Calgary

Calgary's new arena deal officially terminated

The City of Calgary's deal with the owners of the Calgary Flames on a new downtown arena has officially been terminated.

City of Calgary, CSEC spent an estimated $20 million to $25 million on project

A new rendering of the Calgary arena was presented to the Calgary Planning Commission in November. (City of Calgary)

The City of Calgary's deal with the owners of the Calgary Flames on a new downtown arena has officially been terminated.

Construction was supposed to start on the $600-million arena in Victoria Park in early 2022 — but on Dec. 21, Mayor Jyoti Gondek said she had been informed by the Calgary Sports and Entertainment Corporation (CSEC) that it would not be proceeding with the project.

Both had decided earlier that there needed to be a decision by Jan. 1 on whether or not to begin construction.

According to a Jan. 1 memo from city manager David Duckworth to city council, the arena deal has now been terminated due to unresolved issues, and there is no opportunity to resurrect the 2019 agreement that was amended by council last summer.

In that amendment, council approved putting an additional $12.5 million into the arena project, and the Flames agreed to cover all additional costs.

  • Watch: Alberta Premier Jason Kenney says he's disappointed with city following event centre deal coming to an end

Kenney responds to Calgary's event centre termination

11 months ago
Duration 1:49
At a press conference Tuesday, Premier Jason Kenney says he's disappointed that the new arena deal did not go forward.

With the termination of the deal, all work on the project has stopped. It's estimated that the two parties together had spent $20 million to $25 million.

The CSEC has said the Calgary Flames will continue to play at the Saddledome.

Meanwhile, city council is set to discuss the situation further next week.

Rising risks and costs muddied deal, CSEC said

In 2019, the city and the Calgary Flames agreed to terms on building the event centre to replace the Scotiabank Saddledome, the home of the NHL team since 1983.

The original estimate of $550 million to build the 19,000-seat arena was to be split between the city and CSEC, which also owns the Western Hockey League's Calgary Hitmen, the Canadian Football League's Calgary Stampeders and the National Lacrosse League's Calgary Roughnecks.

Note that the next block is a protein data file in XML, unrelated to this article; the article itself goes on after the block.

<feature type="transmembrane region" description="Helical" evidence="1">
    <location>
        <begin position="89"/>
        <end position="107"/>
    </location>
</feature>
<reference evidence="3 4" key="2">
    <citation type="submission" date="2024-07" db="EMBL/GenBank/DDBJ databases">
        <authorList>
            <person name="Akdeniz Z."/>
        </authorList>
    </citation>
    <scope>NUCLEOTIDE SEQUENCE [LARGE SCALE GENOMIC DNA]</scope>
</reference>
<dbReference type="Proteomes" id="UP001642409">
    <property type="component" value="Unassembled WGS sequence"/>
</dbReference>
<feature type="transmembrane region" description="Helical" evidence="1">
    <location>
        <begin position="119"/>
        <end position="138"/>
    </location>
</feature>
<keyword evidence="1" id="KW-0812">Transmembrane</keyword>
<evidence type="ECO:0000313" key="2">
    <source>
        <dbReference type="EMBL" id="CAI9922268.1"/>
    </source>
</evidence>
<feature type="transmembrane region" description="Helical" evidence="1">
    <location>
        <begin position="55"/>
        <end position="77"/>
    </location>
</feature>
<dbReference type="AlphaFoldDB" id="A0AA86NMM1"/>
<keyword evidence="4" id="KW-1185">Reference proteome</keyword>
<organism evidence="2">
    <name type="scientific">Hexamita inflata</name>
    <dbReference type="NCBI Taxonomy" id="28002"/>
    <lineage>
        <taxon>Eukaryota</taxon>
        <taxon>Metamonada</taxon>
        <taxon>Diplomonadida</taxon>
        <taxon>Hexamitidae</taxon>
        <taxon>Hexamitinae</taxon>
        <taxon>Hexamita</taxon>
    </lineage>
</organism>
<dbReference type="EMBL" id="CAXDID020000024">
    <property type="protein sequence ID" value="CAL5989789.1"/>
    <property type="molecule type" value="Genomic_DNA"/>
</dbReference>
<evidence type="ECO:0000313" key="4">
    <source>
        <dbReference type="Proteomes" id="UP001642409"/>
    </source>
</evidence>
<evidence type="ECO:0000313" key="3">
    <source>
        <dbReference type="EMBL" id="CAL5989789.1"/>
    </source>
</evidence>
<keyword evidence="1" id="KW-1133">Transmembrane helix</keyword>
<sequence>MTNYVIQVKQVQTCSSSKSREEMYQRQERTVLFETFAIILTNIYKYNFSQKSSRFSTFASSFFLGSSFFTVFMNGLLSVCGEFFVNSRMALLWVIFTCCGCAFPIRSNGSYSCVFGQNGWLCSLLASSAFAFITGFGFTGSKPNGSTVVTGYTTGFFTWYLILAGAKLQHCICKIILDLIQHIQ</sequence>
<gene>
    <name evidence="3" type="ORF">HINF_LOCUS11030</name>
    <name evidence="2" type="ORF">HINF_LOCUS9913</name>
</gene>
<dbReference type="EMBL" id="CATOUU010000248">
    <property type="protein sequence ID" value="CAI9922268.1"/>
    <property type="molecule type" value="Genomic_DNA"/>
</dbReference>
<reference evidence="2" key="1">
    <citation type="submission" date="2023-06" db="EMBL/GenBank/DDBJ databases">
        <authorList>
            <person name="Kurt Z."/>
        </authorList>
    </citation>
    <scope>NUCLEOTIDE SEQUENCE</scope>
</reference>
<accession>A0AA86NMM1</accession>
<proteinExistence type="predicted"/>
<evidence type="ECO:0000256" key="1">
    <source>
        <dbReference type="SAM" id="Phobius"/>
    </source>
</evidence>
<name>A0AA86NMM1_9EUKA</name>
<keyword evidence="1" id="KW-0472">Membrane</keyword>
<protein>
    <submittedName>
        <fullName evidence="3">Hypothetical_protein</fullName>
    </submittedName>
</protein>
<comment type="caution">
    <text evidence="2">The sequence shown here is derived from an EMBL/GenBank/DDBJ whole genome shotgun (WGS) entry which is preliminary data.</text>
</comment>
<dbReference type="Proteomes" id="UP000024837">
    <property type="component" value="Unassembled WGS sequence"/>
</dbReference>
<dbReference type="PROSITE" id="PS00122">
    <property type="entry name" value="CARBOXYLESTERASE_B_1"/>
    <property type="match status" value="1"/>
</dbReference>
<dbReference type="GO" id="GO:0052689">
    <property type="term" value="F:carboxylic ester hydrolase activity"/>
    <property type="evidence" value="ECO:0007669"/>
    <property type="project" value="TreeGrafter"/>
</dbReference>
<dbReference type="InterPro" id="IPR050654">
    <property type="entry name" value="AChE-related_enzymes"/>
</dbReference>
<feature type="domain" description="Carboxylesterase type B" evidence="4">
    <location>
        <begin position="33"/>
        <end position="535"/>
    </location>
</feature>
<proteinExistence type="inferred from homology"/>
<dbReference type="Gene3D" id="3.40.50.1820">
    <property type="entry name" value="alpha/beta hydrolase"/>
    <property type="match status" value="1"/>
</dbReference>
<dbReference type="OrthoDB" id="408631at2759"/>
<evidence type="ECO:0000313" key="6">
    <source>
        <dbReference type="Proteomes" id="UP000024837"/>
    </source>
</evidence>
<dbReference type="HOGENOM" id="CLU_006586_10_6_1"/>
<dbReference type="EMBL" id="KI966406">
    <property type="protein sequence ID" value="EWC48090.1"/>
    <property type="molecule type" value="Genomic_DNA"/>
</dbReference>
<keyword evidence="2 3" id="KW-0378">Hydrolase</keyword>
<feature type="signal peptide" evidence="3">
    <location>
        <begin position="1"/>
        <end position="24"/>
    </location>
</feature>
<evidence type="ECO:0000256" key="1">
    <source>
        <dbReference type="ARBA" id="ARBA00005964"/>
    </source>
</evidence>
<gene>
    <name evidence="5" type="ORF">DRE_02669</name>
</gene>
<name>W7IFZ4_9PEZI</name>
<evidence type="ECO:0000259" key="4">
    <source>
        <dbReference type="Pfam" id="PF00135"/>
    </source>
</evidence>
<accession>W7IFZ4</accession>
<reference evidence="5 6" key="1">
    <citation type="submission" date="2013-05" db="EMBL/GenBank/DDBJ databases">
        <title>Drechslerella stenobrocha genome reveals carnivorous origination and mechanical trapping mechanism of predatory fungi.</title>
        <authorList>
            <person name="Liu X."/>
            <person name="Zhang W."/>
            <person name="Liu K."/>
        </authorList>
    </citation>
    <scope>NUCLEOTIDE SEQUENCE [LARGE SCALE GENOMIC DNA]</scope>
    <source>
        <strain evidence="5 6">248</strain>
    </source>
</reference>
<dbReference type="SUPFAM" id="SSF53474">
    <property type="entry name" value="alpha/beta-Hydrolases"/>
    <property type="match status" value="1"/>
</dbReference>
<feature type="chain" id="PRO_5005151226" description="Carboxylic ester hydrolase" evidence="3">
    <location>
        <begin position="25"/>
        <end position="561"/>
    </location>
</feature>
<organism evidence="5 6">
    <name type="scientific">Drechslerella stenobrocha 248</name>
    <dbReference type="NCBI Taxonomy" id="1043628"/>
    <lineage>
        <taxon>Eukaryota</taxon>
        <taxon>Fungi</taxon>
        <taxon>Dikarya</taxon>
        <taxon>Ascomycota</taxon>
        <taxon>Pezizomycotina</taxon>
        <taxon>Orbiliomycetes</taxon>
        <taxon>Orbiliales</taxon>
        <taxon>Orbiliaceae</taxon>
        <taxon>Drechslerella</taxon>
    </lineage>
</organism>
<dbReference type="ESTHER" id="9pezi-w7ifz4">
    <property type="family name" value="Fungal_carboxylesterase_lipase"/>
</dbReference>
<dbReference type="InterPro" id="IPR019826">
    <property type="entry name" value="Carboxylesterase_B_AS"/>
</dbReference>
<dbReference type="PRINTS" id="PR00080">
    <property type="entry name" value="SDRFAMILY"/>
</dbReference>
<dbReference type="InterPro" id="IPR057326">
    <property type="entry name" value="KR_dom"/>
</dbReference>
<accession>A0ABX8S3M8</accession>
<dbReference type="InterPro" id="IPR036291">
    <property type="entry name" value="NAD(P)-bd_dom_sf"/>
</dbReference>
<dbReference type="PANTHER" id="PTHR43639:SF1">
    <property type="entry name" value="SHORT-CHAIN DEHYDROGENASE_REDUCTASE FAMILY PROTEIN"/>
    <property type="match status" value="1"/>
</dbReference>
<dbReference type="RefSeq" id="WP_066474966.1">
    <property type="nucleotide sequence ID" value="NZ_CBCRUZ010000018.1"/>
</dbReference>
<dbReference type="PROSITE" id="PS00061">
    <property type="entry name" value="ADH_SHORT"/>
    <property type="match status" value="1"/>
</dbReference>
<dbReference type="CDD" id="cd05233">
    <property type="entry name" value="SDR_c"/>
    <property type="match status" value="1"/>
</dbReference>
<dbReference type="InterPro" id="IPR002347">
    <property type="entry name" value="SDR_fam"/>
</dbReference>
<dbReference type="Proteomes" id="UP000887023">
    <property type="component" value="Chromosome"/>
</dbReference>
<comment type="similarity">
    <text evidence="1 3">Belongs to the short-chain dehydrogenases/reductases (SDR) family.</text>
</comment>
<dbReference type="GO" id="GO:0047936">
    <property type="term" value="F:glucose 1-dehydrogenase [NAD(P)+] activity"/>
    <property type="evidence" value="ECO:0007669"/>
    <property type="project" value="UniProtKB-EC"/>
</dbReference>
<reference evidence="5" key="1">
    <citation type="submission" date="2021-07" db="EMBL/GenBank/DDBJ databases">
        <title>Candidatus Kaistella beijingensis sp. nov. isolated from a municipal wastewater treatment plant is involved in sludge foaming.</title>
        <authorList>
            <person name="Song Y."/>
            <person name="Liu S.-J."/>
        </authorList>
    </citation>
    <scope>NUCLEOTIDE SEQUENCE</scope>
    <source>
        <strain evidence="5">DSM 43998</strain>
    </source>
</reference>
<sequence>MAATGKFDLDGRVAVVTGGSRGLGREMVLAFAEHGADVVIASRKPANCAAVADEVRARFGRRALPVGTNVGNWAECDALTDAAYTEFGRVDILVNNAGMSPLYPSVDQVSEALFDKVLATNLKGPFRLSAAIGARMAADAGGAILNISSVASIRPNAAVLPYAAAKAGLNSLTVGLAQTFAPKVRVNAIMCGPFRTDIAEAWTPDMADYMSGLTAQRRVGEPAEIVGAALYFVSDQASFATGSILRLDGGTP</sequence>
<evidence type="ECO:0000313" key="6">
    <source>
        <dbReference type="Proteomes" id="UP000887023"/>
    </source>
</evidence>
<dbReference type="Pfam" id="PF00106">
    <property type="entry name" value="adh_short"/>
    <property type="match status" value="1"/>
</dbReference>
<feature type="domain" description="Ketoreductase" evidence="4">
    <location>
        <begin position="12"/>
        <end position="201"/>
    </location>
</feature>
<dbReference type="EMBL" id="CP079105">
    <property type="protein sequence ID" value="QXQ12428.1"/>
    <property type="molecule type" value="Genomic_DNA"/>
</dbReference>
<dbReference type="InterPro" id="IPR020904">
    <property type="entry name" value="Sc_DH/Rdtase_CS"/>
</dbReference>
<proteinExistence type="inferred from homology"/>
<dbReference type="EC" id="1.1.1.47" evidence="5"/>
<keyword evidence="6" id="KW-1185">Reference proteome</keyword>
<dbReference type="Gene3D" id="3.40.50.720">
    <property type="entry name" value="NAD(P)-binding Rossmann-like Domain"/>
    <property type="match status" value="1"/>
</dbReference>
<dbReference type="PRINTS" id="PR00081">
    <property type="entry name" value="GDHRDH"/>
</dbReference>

In July 2021, however, it was revealed the deal was close to $60 million over budget, and the arena was projected to cost $608.5 million. 

During the summer, both the city and the CSEC agreed to pay an additional $12.5 million for the arena — and agreed that the Flames owners group would cover any more cost overruns.

However, after costs for climate mitigation, such as solar panels, and right-of-way issues for road and sidewalks were identified, new costs totalled $16.1 million.

Mayor Gondek said the city asked the CSEC to contribute $9.7 million of that amount, in addition to what had already been agreed on.

But on Dec. 21, Gondek said she had spoken with Murray Edwards, primary shareholder of the CSEC, who informed her the event centre deal would not be going forward.

"It appears that they're unable to make that financial commitment following the approval of their development permit, so it would appear that they are ending the deal," she said at the time.

CSEC CEO John Bean said in a press conference on Dec. 22 that the corporation was unwilling to take on additional risk and rising costs, which were largely related to surrounding sidewalks and climate change initiatives.

"This isn't us looking for a way out," Bean said.

"We genuinely believe that the right-of-way costs and the climate costs … really should not be for the account of CSEC. And we tried our best to convey that to the city."

Bean added, "We have always believed that Calgary needs a new event centre," in a statement early Tuesday.

"However, under the current circumstances we do not see a path forward that would create a viable partnership with the city."

With files from Scott Dippel, Natalie Valleau, Hannah Kost and The Canadian Press

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